• Offer a CCB
    • If a CCB is not tolerated, for example because of oedema, offer a thiazide-like diuretic to treat hypertension such as indapamid
    • For adults with hypertension already having treatment with bendroflumethiazide or hydrochlorothiazide, who have stable, well-controlled blood pressure, continue with their current treatment. 
 Step 2 

Add

  • a CCB

  • a thiazide-like diuretic

  • an ACE inhibitor

  • an ARB

Black African or African–Caribbean family origin who do not have diabetes: avoid ACE

Step 3  
  • an ACE inhibitor or ARB  and

  • a CCB and

  • a thiazide-like diuretic. 

Step 4 Resistant hypertension
  • if serum K+ level < 4.5 mmol/l & eGFR >60
    • spironolactone then BT
  • if serum K+ level > 4.5 mmol/l
    • alpha-blocker or beta-blocker 
Step 5 seek specialist advice

BP > 180/120 mmHg or higher

Assess for target organ dammage

  • signs of retinal haemorrhage or papilloedema (accelarated hypertension) or

  • life-threatening symptoms such as new onset confusion, chest pain, signs of heart failure, or acute kidney injury

  • If target organ damage is identified, consider starting antihypertensive drug treatment immediately, without waiting for the results of ABPM or HBPM.

  • If no target organ damage is identified, repeat clinic blood pressure measurement within 7 days

 Refer people for specialist assessment, carried out on the same day, if they have suspected phaeochromocytoma (for example, labile or postural hypotension, headache, palpitations, pallor, abdominal pain or diaphoresis). 

Chronic Kidney Disease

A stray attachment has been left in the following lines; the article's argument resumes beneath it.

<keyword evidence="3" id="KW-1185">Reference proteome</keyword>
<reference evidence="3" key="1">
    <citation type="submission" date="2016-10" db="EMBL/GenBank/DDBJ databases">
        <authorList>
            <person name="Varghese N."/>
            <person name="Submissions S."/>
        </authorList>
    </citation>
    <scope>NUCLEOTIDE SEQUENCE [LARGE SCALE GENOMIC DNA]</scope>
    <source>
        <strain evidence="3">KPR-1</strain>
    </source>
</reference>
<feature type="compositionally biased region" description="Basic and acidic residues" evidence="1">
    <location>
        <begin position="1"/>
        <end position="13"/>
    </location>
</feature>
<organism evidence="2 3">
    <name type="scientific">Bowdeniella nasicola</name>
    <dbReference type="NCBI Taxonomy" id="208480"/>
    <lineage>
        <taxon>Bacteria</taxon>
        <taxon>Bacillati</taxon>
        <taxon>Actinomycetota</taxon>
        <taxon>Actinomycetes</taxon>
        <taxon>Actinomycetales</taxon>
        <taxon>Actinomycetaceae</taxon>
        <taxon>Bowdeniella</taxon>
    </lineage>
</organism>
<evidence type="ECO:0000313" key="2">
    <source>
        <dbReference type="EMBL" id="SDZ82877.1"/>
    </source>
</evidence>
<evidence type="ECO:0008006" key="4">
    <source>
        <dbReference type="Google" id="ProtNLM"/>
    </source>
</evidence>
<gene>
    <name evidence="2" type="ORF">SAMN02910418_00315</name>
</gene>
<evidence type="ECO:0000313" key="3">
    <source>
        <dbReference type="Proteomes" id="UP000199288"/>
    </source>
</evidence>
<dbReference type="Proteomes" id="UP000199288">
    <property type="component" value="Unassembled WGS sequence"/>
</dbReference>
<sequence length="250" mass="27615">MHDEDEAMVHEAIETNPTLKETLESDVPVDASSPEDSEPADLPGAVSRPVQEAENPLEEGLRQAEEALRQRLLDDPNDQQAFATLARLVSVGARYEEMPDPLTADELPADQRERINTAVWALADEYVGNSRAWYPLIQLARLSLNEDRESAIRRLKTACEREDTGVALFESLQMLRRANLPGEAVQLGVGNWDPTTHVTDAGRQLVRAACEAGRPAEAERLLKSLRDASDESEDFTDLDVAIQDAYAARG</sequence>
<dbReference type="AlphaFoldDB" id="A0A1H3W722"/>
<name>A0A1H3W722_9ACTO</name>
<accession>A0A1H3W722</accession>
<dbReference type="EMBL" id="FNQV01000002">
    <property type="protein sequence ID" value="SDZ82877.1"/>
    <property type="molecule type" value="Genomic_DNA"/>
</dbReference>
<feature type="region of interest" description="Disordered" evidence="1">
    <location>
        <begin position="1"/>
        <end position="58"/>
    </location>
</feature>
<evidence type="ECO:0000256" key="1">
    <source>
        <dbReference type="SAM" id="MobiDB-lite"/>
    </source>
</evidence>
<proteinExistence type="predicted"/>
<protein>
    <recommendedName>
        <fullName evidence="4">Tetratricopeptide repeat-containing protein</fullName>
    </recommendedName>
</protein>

• ACE inhibitors have renoprotective properties and may also prevent and control diabetic nephropathy & retinopathy
  • ARBs have not been shown to be as protecting as  ACE inhibitors
  •  Do not offer a combination of renin–angiotensin system antagonists to people with CKD
  • Do not start if serum K+ > 5.0 mmol/litre
  • Concurrent prescription of drugs known to promote hyperkalaemia is not a contraindication to the use of renin–angiotensin system antagonists, but be aware that more frequent monitoring of serum potassium concentration may be required.
  • Stop if K+ > 6.0 mmol/litre 

Pre-pregnancy advice

Increased risks of congenital malformation are associated with

  • ACE inhibitors
  • ARBs
  • thiazide or thiazide-like diuretics

Switch hypertensive medication to:

  • labetalol (firstline) 
    • 100 mg bd, increased at intervals of 14 days; usual dose 200 mg BD, increased if necessary up to 400 mg BD, Max dose 2.4g to be given in 3–4 divided doses; 
    • to be taken with food
    • avoid in asthmatics & type 1 diabetic (part of the warning system for hypo’s is palpitations, labetalol will stop this happening)
    • side effects: oedema/scalp tingling/ headaches/weakness/liver damage/GI disturbances
  • nifedipine (secondline) 
    • 10mg SR bd, max dosage 80mgs
    • Avoid: Grapefruit juice increases blood levels
    • Side effects: May inhibit labour/ headaches/ flushing/ dizziness/ palpitations/fluid retention
  • methyldopa (thirdline)
    • 250mgs TDS as starting dose, max dosage 3g daily
    • C/I: severe depressives, post natal due to risk of PN depression (stop within 2 days of delivery)
    • Side effects: depression and tiredness/dry mouth/GI disturbances 

Pregnancy and pre-eclampsia risk

Pregnant women are at high risk of pre-eclampsia if they have any of the following:

  • chronic hypertension
  • hypertensive disease during a previous pregnancy
  • chronic kidney disease
  • autoimmune disease such as systemic lupus erythematosus or antiphospholipid syndrome
  • type 1 or type 2 diabetes

For these women prescribe aspirin 75–150 mg daily from 12 weeks until the birth of the baby  

https://www.mdedge.com/familymedicine/article/60208/diabetes/are-arbs-or-ace-inhibitors-preferred-nephropathy-diabetes

https://www.mdedge.com/familymedicine/article/60208/diabetes/are-arbs-or-ace-inhibitors-preferred-nephropathy-diabetes

bendroflumethiazide hydrochlorothiazide indapamid spironolactone labetalol nifedipine methyldopa